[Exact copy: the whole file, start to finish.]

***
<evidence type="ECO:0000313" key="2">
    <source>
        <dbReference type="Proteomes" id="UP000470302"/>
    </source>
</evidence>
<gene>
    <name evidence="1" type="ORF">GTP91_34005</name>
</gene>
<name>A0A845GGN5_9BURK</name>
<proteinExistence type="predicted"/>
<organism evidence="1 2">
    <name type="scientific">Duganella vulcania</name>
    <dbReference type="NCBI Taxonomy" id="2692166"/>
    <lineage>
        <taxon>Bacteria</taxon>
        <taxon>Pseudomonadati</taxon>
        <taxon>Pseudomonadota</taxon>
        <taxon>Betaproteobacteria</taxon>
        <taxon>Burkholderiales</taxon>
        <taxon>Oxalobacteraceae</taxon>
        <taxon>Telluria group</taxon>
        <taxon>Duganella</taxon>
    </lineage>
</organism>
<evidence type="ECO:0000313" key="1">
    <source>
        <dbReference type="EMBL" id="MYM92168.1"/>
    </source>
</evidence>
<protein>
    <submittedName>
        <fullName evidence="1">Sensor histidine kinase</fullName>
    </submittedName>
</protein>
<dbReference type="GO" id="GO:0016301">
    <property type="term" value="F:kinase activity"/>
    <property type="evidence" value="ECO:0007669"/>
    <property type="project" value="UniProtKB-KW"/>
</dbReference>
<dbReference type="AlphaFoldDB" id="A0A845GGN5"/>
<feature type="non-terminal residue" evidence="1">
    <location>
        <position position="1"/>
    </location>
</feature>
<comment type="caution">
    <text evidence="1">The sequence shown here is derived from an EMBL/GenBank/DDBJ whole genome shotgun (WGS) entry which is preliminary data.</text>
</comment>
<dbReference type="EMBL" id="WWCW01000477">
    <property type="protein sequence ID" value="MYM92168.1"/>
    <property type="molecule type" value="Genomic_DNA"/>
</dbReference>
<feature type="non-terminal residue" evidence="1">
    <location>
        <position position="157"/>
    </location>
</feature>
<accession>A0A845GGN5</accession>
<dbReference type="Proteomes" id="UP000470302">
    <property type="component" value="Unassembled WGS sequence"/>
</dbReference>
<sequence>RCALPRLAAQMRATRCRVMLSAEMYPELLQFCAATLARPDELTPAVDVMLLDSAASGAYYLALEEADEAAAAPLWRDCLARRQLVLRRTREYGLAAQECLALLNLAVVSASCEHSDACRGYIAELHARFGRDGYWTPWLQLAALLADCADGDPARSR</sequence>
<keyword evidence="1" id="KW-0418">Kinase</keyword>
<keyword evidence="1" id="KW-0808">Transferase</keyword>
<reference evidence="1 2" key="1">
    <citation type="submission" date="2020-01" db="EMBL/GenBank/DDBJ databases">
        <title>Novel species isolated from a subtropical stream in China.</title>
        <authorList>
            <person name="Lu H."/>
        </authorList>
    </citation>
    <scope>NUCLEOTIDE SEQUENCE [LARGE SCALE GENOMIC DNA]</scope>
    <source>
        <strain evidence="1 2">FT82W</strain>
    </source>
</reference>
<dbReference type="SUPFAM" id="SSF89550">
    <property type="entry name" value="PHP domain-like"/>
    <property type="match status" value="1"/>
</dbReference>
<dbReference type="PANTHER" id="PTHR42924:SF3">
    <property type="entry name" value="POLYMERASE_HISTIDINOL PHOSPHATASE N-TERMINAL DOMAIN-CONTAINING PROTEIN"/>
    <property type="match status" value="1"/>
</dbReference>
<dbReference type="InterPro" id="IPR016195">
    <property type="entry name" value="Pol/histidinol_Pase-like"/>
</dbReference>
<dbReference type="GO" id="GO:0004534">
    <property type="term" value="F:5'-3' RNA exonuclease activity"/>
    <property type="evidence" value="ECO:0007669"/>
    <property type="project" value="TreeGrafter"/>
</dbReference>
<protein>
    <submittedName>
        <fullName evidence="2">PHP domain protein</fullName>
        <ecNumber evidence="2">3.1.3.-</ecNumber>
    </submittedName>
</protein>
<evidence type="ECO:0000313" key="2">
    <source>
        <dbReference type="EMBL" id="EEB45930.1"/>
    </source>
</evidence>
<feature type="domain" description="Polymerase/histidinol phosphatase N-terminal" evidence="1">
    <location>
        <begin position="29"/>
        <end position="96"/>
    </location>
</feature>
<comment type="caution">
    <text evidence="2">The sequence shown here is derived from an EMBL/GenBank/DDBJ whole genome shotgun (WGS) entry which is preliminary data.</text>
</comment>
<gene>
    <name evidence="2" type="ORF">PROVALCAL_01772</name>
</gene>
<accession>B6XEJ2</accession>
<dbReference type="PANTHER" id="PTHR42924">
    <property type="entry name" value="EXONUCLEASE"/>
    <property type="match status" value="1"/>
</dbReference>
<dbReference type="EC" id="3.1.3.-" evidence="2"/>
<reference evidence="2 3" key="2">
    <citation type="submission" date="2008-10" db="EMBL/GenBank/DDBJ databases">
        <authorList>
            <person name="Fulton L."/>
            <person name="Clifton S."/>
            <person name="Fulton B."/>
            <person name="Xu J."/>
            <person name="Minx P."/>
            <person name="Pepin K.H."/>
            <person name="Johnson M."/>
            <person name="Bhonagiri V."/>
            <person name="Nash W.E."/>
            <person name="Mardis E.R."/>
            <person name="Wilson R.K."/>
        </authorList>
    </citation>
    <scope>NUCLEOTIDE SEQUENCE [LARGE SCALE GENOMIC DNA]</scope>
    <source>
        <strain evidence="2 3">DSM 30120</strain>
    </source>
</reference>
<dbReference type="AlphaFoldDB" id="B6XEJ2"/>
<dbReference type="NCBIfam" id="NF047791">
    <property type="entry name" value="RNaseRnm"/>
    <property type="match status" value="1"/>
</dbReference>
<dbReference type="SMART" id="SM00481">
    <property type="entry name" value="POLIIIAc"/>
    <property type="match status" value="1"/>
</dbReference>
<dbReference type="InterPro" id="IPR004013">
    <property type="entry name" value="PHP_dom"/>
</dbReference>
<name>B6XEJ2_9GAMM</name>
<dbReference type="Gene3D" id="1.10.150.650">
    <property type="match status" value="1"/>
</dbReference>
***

<evidence type="ECO:0000313" key="2">
    <source>
        <dbReference type="Proteomes" id="UP000470302"/>
    </source>
</evidence>
<gene>
    <name evidence="1" type="ORF">GTP91_34005</name>
</gene>
<name>A0A845GGN5_9BURK</name>
<proteinExistence type="predicted"/>
<organism evidence="1 2">
    <name type="scientific">Duganella vulcania</name>
    <dbReference type="NCBI Taxonomy" id="2692166"/>
    <lineage>
        <taxon>Bacteria</taxon>
        <taxon>Pseudomonadati</taxon>
        <taxon>Pseudomonadota</taxon>
        <taxon>Betaproteobacteria</taxon>
        <taxon>Burkholderiales</taxon>
        <taxon>Oxalobacteraceae</taxon>
        <taxon>Telluria group</taxon>
        <taxon>Duganella</taxon>
    </lineage>
</organism>
<evidence type="ECO:0000313" key="1">
    <source>
        <dbReference type="EMBL" id="MYM92168.1"/>
    </source>
</evidence>
<protein>
    <submittedName>
        <fullName evidence="1">Sensor histidine kinase</fullName>
    </submittedName>
</protein>
<dbReference type="GO" id="GO:0016301">
    <property type="term" value="F:kinase activity"/>
    <property type="evidence" value="ECO:0007669"/>
    <property type="project" value="UniProtKB-KW"/>
</dbReference>
<dbReference type="AlphaFoldDB" id="A0A845GGN5"/>
<feature type="non-terminal residue" evidence="1">
    <location>
        <position position="1"/>
    </location>
</feature>
<comment type="caution">
    <text evidence="1">The sequence shown here is derived from an EMBL/GenBank/DDBJ whole genome shotgun (WGS) entry which is preliminary data.</text>
</comment>
<dbReference type="EMBL" id="WWCW01000477">
    <property type="protein sequence ID" value="MYM92168.1"/>
    <property type="molecule type" value="Genomic_DNA"/>
</dbReference>
<feature type="non-terminal residue" evidence="1">
    <location>
        <position position="157"/>
    </location>
</feature>
<accession>A0A845GGN5</accession>
<dbReference type="Proteomes" id="UP000470302">
    <property type="component" value="Unassembled WGS sequence"/>
</dbReference>
<sequence>RCALPRLAAQMRATRCRVMLSAEMYPELLQFCAATLARPDELTPAVDVMLLDSAASGAYYLALEEADEAAAAPLWRDCLARRQLVLRRTREYGLAAQECLALLNLAVVSASCEHSDACRGYIAELHARFGRDGYWTPWLQLAALLADCADGDPARSR</sequence>
<keyword evidence="1" id="KW-0418">Kinase</keyword>
<keyword evidence="1" id="KW-0808">Transferase</keyword>
<reference evidence="1 2" key="1">
    <citation type="submission" date="2020-01" db="EMBL/GenBank/DDBJ databases">
        <title>Novel species isolated from a subtropical stream in China.</title>
        <authorList>
            <person name="Lu H."/>
        </authorList>
    </citation>
    <scope>NUCLEOTIDE SEQUENCE [LARGE SCALE GENOMIC DNA]</scope>
    <source>
        <strain evidence="1 2">FT82W</strain>
    </source>
</reference>
<dbReference type="SUPFAM" id="SSF89550">
    <property type="entry name" value="PHP domain-like"/>
    <property type="match status" value="1"/>
</dbReference>
<dbReference type="PANTHER" id="PTHR42924:SF3">
    <property type="entry name" value="POLYMERASE_HISTIDINOL PHOSPHATASE N-TERMINAL DOMAIN-CONTAINING PROTEIN"/>
    <property type="match status" value="1"/>
</dbReference>
<dbReference type="InterPro" id="IPR016195">
    <property type="entry name" value="Pol/histidinol_Pase-like"/>
</dbReference>
<dbReference type="GO" id="GO:0004534">
    <property type="term" value="F:5'-3' RNA exonuclease activity"/>
    <property type="evidence" value="ECO:0007669"/>
    <property type="project" value="TreeGrafter"/>
</dbReference>
<protein>
    <submittedName>
        <fullName evidence="2">PHP domain protein</fullName>
        <ecNumber evidence="2">3.1.3.-</ecNumber>
    </submittedName>
</protein>
<evidence type="ECO:0000313" key="2">
    <source>
        <dbReference type="EMBL" id="EEB45930.1"/>
    </source>
</evidence>
<feature type="domain" description="Polymerase/histidinol phosphatase N-terminal" evidence="1">
    <location>
        <begin position="29"/>
        <end position="96"/>
    </location>
</feature>
<comment type="caution">
    <text evidence="2">The sequence shown here is derived from an EMBL/GenBank/DDBJ whole genome shotgun (WGS) entry which is preliminary data.</text>
</comment>
<gene>
    <name evidence="2" type="ORF">PROVALCAL_01772</name>
</gene>
<accession>B6XEJ2</accession>
<dbReference type="PANTHER" id="PTHR42924">
    <property type="entry name" value="EXONUCLEASE"/>
    <property type="match status" value="1"/>
</dbReference>
<dbReference type="EC" id="3.1.3.-" evidence="2"/>
<reference evidence="2 3" key="2">
    <citation type="submission" date="2008-10" db="EMBL/GenBank/DDBJ databases">
        <authorList>
            <person name="Fulton L."/>
            <person name="Clifton S."/>
            <person name="Fulton B."/>
            <person name="Xu J."/>
            <person name="Minx P."/>
            <person name="Pepin K.H."/>
            <person name="Johnson M."/>
            <person name="Bhonagiri V."/>
            <person name="Nash W.E."/>
            <person name="Mardis E.R."/>
            <person name="Wilson R.K."/>
        </authorList>
    </citation>
    <scope>NUCLEOTIDE SEQUENCE [LARGE SCALE GENOMIC DNA]</scope>
    <source>
        <strain evidence="2 3">DSM 30120</strain>
    </source>
</reference>
<dbReference type="AlphaFoldDB" id="B6XEJ2"/>
<dbReference type="NCBIfam" id="NF047791">
    <property type="entry name" value="RNaseRnm"/>
    <property type="match status" value="1"/>
</dbReference>
<dbReference type="SMART" id="SM00481">
    <property type="entry name" value="POLIIIAc"/>
    <property type="match status" value="1"/>
</dbReference>
<dbReference type="InterPro" id="IPR004013">
    <property type="entry name" value="PHP_dom"/>
</dbReference>
<name>B6XEJ2_9GAMM</name>
<dbReference type="Gene3D" id="1.10.150.650">
    <property type="match status" value="1"/>
</dbReference>